In 2005, the European Union began a bold experiment in environmental regulation by instituting a cap and trade program for carbon emissions, the European Union Emissions Trading Scheme (EU ETS). Under the plan, the European Union's member states were allocated carbon allowances, which the states in turn distributed to industrial establishments within their jurisdictions. Those industrial concerns that emitted more carbon than their allocations covered would have to either curb their emissions or purchase carbon allowances from those establishments which had more carbon allowances than they needed. This, planners believed, would create an active market for carbon allowances.
When the first phase of allocations (for emissions allowances expiring in December 2007) began trading, the newly established carbon exchanges recorded a steadily increasing price, reaching a high of €31.5 for a ton of carbon by early April 2006. Then in mid-April of 2006, regulators issued reports that showed more allocations had been issued then would be required to cover Europe's emissions. Prices plummeted; by the end of 2006, carbon allocations were trading at €6.7 a ton and by April of 2007, a year after the peak, first-phase carbon allowances were going for just €0.76.
Most environmental regulators shrugged off the crash of the first phase since it had been meant as a trial that was not designed to have much effect on emissions. Government officials acknowledged that they did not have much experience with regulating carbon. It was only in the 1990s that scientists reached consensus about the role that man-made emissions of greenhouse gases (GHGs) such as CO2 were playing in the rapid warming of the earth. Until this connection with global warming had been established, CO2 had been considered a trivial emission, since it was not harmful to human health like other pollutants. Inspired by the increasingly frightening data, the nations of the world had met in Kyoto in 1997 and hammered out a series of accords (the United Nations Framework Convention on Climate Change) calling for developed nations to limit the amount of GHGs they emitted. (The U.S. played a major role in the negotiations but never ratified the agreement, formally known as the Kyoto Protocol.)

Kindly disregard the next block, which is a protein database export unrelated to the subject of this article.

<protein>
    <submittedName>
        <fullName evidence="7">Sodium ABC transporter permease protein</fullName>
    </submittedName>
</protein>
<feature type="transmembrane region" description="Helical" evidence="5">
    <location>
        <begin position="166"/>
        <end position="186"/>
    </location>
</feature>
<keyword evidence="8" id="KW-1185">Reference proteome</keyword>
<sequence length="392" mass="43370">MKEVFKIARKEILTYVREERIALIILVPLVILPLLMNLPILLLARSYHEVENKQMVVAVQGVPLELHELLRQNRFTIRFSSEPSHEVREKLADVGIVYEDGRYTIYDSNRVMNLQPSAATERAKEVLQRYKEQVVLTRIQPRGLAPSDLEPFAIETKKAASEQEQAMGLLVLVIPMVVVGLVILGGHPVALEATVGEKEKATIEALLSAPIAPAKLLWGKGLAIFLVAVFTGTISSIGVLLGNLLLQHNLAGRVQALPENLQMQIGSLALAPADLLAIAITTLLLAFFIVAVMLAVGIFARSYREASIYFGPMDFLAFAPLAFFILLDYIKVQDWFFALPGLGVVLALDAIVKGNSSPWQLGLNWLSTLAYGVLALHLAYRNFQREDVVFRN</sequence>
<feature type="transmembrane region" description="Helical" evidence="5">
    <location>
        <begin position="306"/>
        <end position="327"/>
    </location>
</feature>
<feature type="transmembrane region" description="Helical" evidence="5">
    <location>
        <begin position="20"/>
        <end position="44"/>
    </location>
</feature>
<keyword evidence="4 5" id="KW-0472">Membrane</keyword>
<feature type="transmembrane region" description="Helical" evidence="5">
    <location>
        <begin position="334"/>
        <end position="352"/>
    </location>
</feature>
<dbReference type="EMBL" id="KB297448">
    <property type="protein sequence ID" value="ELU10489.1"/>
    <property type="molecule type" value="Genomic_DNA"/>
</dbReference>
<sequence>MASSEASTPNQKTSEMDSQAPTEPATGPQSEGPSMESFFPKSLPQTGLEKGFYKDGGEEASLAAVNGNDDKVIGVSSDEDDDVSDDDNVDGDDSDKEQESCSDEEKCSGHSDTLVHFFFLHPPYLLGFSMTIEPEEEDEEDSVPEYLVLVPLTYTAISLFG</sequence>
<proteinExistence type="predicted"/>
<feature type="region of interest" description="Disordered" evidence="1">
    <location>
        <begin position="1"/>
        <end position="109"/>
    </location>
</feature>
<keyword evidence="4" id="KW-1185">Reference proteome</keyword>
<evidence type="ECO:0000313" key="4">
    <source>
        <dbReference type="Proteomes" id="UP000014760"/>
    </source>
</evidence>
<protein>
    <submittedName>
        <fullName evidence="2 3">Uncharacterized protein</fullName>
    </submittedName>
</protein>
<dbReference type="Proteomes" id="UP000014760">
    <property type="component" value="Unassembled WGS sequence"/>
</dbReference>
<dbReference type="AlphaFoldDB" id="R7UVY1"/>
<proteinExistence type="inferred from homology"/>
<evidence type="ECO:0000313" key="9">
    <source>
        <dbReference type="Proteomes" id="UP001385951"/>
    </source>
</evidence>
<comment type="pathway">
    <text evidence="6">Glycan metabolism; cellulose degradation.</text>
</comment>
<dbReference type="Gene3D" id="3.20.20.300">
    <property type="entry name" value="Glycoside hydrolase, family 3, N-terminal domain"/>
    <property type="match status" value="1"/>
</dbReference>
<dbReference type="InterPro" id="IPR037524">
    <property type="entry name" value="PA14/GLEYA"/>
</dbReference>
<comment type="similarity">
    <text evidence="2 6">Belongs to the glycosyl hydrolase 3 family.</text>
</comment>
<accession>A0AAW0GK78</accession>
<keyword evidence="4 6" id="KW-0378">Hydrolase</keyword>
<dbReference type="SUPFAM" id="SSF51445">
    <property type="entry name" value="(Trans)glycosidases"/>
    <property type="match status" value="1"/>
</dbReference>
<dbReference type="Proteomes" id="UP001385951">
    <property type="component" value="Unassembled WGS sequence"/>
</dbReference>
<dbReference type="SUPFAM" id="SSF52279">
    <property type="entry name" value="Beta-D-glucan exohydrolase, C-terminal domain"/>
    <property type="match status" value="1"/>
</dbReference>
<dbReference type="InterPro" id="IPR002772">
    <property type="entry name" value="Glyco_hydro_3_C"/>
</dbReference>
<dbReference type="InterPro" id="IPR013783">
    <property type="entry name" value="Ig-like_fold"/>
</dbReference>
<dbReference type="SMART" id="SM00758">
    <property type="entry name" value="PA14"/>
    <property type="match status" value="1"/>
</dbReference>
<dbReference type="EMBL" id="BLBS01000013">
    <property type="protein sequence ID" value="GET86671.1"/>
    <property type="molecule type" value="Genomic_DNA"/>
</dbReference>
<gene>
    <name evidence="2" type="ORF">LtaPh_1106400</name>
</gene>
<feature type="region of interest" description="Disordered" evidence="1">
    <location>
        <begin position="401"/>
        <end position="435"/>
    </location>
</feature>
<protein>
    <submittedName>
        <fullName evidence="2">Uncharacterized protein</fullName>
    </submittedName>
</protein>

In the years since Kyoto, the 25 member countries of the European Union decided that a cap-and-trade scheme would be the best way to reduce GHGs, but many questions remained. Regulators hoped that the first phase of the EU ETS would allow for the collection of better information and the formation of market institutions for trading allowances. Despite the over-allocation of allowances, much had been learned. Indeed, futures for a second phase of the EU ETS (that would be in effect from 2008-2012) had started trading in late 2005 and the value of carbon allocations was holding firm in spite of the collapse of the first-phase allowances.
Business analysts and strategists were also studying the collapse of the first phase for clues on how the cap-and-trade scheme would affect corporate value and competitive dynamics. The collapse of the first phase provided a "natural experiment" to see how the market would react to the sudden lifting of the carbon cap.
Published Date: 05/11/2009
Suggested Citation: Fiona M. Scott Morton, Erin T. Mansur, Allison Mitkowski, Jaan Elias, and Michelle Zhao, "European Union Emissions Trading Scheme-First Phase," Yale SOM Case 09-031, November 9, 2009.